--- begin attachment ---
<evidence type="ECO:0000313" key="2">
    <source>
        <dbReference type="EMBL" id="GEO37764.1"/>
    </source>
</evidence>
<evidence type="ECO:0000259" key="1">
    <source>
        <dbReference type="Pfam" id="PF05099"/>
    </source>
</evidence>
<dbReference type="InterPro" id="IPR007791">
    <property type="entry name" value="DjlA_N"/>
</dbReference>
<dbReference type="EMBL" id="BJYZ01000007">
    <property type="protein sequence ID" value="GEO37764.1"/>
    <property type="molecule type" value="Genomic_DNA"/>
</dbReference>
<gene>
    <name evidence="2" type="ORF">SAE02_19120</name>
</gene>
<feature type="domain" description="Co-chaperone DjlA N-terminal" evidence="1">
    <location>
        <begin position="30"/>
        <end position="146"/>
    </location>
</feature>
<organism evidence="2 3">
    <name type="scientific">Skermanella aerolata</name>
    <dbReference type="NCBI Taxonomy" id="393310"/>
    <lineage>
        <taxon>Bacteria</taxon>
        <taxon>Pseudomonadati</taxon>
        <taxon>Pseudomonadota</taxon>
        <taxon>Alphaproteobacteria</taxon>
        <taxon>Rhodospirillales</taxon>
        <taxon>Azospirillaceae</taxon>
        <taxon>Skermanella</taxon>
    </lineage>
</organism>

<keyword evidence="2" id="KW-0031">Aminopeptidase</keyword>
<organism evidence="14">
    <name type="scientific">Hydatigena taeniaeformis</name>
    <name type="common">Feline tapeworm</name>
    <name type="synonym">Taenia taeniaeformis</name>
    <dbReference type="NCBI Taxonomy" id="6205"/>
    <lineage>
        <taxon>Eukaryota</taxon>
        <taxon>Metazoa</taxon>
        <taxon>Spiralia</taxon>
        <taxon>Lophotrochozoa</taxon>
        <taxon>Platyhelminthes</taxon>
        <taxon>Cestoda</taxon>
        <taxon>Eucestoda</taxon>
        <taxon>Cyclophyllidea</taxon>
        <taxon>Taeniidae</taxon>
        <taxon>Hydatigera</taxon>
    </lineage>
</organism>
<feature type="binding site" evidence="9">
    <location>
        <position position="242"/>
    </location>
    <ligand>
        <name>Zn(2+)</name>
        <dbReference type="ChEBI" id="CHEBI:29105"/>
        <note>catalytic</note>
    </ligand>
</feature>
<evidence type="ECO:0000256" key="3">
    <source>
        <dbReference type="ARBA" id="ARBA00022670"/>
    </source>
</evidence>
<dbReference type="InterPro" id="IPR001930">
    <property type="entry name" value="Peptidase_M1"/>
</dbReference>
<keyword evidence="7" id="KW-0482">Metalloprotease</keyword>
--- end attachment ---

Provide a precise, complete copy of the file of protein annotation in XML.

<evidence type="ECO:0000313" key="2">
    <source>
        <dbReference type="EMBL" id="GEO37764.1"/>
    </source>
</evidence>
<evidence type="ECO:0000259" key="1">
    <source>
        <dbReference type="Pfam" id="PF05099"/>
    </source>
</evidence>
<dbReference type="InterPro" id="IPR007791">
    <property type="entry name" value="DjlA_N"/>
</dbReference>
<dbReference type="EMBL" id="BJYZ01000007">
    <property type="protein sequence ID" value="GEO37764.1"/>
    <property type="molecule type" value="Genomic_DNA"/>
</dbReference>
<gene>
    <name evidence="2" type="ORF">SAE02_19120</name>
</gene>
<feature type="domain" description="Co-chaperone DjlA N-terminal" evidence="1">
    <location>
        <begin position="30"/>
        <end position="146"/>
    </location>
</feature>
<organism evidence="2 3">
    <name type="scientific">Skermanella aerolata</name>
    <dbReference type="NCBI Taxonomy" id="393310"/>
    <lineage>
        <taxon>Bacteria</taxon>
        <taxon>Pseudomonadati</taxon>
        <taxon>Pseudomonadota</taxon>
        <taxon>Alphaproteobacteria</taxon>
        <taxon>Rhodospirillales</taxon>
        <taxon>Azospirillaceae</taxon>
        <taxon>Skermanella</taxon>
    </lineage>
</organism>

<keyword evidence="2" id="KW-0031">Aminopeptidase</keyword>
<organism evidence="14">
    <name type="scientific">Hydatigena taeniaeformis</name>
    <name type="common">Feline tapeworm</name>
    <name type="synonym">Taenia taeniaeformis</name>
    <dbReference type="NCBI Taxonomy" id="6205"/>
    <lineage>
        <taxon>Eukaryota</taxon>
        <taxon>Metazoa</taxon>
        <taxon>Spiralia</taxon>
        <taxon>Lophotrochozoa</taxon>
        <taxon>Platyhelminthes</taxon>
        <taxon>Cestoda</taxon>
        <taxon>Eucestoda</taxon>
        <taxon>Cyclophyllidea</taxon>
        <taxon>Taeniidae</taxon>
        <taxon>Hydatigera</taxon>
    </lineage>
</organism>
<feature type="binding site" evidence="9">
    <location>
        <position position="242"/>
    </location>
    <ligand>
        <name>Zn(2+)</name>
        <dbReference type="ChEBI" id="CHEBI:29105"/>
        <note>catalytic</note>
    </ligand>
</feature>
<evidence type="ECO:0000256" key="3">
    <source>
        <dbReference type="ARBA" id="ARBA00022670"/>
    </source>
</evidence>
<dbReference type="InterPro" id="IPR001930">
    <property type="entry name" value="Peptidase_M1"/>
</dbReference>
<keyword evidence="7" id="KW-0482">Metalloprotease</keyword>